I recently had lunch with a friend of mine who is a devout believer in American exceptionalism and the moral duty we have as Americans to police the universe, or at least that part of it that we can clearly identify as vital to our national security. I brought up the name of Ramsey Clark, a former attorney general whom Richard Nixon condemned as a conscientious objector in the "war on crime." Clark later went to Hanoi and pulled a Jane Fonda, broadcasting to our troops over Radio Hanoi, calling on American forces to lay down their arms and stop killing Vietnamese and standing in the way of the people's progress toward the worker's paradise.
Perhaps you missed this one. God apparently has been moved ahead of the Iowa caucuses in the process of choosing the next American president. Newt Gingrich has said about the likelihood of a Newt Now! campaign: "That will be up to God and the American people." When a politician starts talking up leaving a decision about his own political future "up to God," you can bet he thinks he has a gun at God's head.
If there were any liberal Democrats in the crowd that filled Bally’s Convention Center in Las Vegas two weeks ago, they kept a very low profile. Because from the opening bell, the 2,000-plus people attending this year’s FreedomFest made it clear what they wanted: less government, less spending, lower taxes, fewer bureaucrats and no deficits. And they also want every incumbent running for office defeated this year ... with the possible exception of Ron Paul.
Government Security News reports that "the Department of Homeland Security (DHS) is now interested in acquiring portable versions of [advanced imaging technology (AIT) systems] which could be transported anywhere to quickly establish ‘high throughput security checkpoints.'" Translation: the vile scanners at airports that allow screeners to peer through our clothing at our bare bodies aren't staying in airports.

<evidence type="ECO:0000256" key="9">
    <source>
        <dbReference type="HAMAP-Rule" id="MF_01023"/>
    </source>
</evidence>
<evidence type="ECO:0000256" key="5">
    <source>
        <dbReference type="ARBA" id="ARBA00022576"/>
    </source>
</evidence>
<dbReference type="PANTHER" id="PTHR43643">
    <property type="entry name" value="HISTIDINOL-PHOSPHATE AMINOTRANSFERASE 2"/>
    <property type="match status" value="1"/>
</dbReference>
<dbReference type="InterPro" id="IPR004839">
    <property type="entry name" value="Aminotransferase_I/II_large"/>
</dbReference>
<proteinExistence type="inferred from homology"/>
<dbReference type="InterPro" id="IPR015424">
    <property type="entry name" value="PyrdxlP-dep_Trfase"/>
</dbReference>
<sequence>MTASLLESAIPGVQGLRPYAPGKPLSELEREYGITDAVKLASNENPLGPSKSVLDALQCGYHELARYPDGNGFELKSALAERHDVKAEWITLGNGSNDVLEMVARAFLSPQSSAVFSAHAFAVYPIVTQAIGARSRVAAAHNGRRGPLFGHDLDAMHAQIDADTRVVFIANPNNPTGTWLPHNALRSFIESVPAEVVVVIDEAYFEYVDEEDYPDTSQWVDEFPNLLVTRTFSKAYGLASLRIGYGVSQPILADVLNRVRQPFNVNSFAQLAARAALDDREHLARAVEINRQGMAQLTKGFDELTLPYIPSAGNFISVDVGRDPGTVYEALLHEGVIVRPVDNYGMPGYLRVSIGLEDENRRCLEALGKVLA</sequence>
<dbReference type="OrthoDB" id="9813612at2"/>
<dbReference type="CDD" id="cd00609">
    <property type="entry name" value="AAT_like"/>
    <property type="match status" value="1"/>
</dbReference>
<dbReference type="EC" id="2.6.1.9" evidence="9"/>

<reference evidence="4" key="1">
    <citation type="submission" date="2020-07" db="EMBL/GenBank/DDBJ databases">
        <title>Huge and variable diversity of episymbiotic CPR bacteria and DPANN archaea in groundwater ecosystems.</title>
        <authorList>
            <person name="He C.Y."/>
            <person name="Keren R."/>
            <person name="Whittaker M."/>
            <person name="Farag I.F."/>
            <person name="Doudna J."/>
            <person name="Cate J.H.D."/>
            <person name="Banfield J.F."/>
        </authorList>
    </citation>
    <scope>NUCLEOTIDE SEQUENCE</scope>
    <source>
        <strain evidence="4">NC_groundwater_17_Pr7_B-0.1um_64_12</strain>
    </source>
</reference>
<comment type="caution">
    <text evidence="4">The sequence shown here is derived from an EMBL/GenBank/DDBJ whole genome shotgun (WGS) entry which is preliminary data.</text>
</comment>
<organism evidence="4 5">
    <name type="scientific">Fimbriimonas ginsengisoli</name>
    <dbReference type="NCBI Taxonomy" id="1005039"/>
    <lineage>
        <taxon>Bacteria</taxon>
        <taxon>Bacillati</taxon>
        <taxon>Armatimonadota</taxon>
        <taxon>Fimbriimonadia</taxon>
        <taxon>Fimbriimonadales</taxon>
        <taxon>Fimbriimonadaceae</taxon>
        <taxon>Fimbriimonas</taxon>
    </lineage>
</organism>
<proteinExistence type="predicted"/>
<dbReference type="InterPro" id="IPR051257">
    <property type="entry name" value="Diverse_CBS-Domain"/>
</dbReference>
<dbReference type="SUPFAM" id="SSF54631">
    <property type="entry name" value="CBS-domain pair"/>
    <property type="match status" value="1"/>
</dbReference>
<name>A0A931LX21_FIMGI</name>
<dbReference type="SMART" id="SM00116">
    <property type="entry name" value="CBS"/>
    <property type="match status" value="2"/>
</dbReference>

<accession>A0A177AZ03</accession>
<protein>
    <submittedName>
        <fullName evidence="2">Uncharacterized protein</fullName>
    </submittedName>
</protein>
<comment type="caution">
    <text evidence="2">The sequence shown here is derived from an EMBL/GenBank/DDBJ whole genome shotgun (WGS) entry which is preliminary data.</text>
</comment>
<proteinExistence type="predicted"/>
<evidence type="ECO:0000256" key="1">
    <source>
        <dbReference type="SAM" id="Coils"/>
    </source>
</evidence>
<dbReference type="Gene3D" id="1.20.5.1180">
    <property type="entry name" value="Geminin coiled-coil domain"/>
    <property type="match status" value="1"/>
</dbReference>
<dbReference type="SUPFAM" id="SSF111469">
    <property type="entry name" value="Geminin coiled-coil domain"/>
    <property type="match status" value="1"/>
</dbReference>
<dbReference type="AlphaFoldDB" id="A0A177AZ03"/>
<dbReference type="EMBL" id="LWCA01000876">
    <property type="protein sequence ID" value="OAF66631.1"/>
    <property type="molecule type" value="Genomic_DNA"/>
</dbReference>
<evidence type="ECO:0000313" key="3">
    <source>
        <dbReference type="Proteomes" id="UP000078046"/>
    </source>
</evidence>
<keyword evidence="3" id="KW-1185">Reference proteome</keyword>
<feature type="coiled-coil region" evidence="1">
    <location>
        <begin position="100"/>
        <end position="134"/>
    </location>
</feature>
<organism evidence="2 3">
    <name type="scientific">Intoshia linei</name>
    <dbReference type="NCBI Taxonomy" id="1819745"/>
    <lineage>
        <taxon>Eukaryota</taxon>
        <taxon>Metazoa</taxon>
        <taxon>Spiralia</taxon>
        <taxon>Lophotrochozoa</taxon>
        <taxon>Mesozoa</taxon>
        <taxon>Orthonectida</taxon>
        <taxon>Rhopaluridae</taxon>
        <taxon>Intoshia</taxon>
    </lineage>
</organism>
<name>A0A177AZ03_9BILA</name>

Health and Human Services Secretary Kathleen Sebelius promised, "The U.S. government plans to increase funding to battle obesity and views healthcare reform as an opportunity to encourage better eating habits." Rather than spending money and attacking the food industry, the secretary and others concerned with the health of Americans ought to go after the U.S. Congress. Let's look at it.
“As I tell my kids, dessert is not a right,” declared Michelle Obama recently, promoting her anti-obesity agenda while addressing the annual NAACP convention. I’d say the same thing about pizza deliveries in a war zone. There’s no right to have a pizza delivered in a neighborhood where drivers have to worry about dodging bullets in order to get to the front door.
The biggest issue weighing on the minds of Americans is the economy. Recent decreases in factory orders and consumer confidence, coupled with unemployment/underemployment nearing 16 percent, have many of those fortunate to have a job once again questioning their job security and financial well-being while those who cannot find a job fret over their long-term prospects after more than two years of economic malaise.
Quick, what Republican made the following statement? "I thought the irreducible requirements of Republicanism were being for life, small government and a strong national defense, but I guess permanent war is on the platter now, too."